Such a lovely room

Such a lovely room

Sunday, March 6, 2022

YEAR C 2022 lent 1

Lent 1, 2022
Deuteronomy 26:1-11
Psalm 91:1-2, 9-16
Romans 10:8b-13
Luke 4:1-13

In the name of the Father, Son, and Holy Spirit.

We say that today’s Gospel reading is about temptation, and I suppose it is: The Temptation of Jesus.  But, in the end, it is really more about the identity of Jesus. Jesus has been out in the desert for forty days and forty nights.  And then the tempter comes and offers Jesus some relief if he will just go against . . . well, go against what it means to be the Son of God.  But Jesus refuses at every turn.

So the point of this sermon could be, Jesus is very good at resisting temptation, even when he’s hungry and exhausted.  But that is not the point I want to make.  Or, the point of this sermon could be, Jesus is like us: tempted in every way.  But that will not be the point either.  No, my point is going to be about rocks and bread.  Yes.  Rocks and bread.  And now you’re on the edge of your seat, I know.

So, as we just heard, Jesus is out in the wilderness.  He has been fasting.  He is hungry.  The devil, or satan, or “temptation” comes to him and says, “If you are the Son of God, command this stone to become a loaf of bread.”  If you really are, then you will . . .  The oldest trick in the book, right?  If my parents really loved me, they’d buy me a new bicycle.  The implication is, if you don’t command this stone to become a loaf of bread, you are not the Son of God.  It is a challenge, sure, but a false challenge with no way out (if you believe the challenger).  Either you do this thing, or you are not who you say you are.  It is not a temptation; it is a trap.  The only way to deal with it is to sidestep it, right?  And that’s what Jesus does.  But he sidesteps it by way of pointing to something much bigger.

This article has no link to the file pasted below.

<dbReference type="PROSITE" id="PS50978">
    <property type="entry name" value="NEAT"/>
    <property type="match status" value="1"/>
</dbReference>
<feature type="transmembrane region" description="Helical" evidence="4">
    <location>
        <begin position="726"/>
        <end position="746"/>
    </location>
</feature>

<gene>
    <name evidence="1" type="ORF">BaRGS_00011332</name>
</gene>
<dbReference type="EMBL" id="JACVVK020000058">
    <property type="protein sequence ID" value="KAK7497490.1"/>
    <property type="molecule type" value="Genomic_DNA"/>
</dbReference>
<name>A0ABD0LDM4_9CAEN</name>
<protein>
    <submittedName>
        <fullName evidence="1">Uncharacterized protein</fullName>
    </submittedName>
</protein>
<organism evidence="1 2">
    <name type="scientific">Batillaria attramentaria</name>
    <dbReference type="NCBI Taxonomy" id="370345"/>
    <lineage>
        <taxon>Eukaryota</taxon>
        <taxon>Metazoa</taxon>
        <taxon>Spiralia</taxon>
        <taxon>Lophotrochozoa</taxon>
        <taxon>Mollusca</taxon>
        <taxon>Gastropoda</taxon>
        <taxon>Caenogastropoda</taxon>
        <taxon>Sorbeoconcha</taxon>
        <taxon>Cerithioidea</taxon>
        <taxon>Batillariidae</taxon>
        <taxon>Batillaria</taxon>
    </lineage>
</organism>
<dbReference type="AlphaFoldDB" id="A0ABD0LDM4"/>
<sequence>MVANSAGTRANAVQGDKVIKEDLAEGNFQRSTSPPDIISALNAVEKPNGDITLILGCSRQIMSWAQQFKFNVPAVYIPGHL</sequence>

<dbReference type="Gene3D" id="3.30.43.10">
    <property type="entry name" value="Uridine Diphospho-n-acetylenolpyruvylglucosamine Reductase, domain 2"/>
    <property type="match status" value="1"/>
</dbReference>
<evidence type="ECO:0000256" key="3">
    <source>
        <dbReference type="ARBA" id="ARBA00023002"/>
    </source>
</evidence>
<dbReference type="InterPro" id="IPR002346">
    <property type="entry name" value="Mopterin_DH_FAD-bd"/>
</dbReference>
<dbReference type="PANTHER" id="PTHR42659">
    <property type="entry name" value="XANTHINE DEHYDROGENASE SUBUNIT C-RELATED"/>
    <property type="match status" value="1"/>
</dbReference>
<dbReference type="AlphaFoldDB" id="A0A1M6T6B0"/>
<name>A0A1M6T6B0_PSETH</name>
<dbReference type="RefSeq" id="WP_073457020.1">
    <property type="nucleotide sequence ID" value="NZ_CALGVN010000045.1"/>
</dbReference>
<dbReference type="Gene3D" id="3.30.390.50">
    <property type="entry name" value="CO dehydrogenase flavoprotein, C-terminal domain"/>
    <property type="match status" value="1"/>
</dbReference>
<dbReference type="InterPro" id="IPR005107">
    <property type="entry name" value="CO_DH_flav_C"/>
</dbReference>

In response to the tempter, Jesus quotes Moses, when he was chastising the people for their lack of trust in God.  To review the quotation, in the 8th chapter of Deuteronomy, Moses reminds the Israelites how God has watched out for them, protected them, instructed them.  He reminds them that when they were hungry in the desert, God gave them manna in order to make them understand that “one does not live by bread alone, but by every word that comes from the mouth of the LORD.”  They want bread, the thing they are familiar with.  Instead, God gives them something they have never seen.  In their smallness, and their focus on mere survival, they crave what is familiar.  Instead, God gives them something that is so out of their mindset that they actually call it, “what is it?” which is what the word manna means.  Manna.  What is it?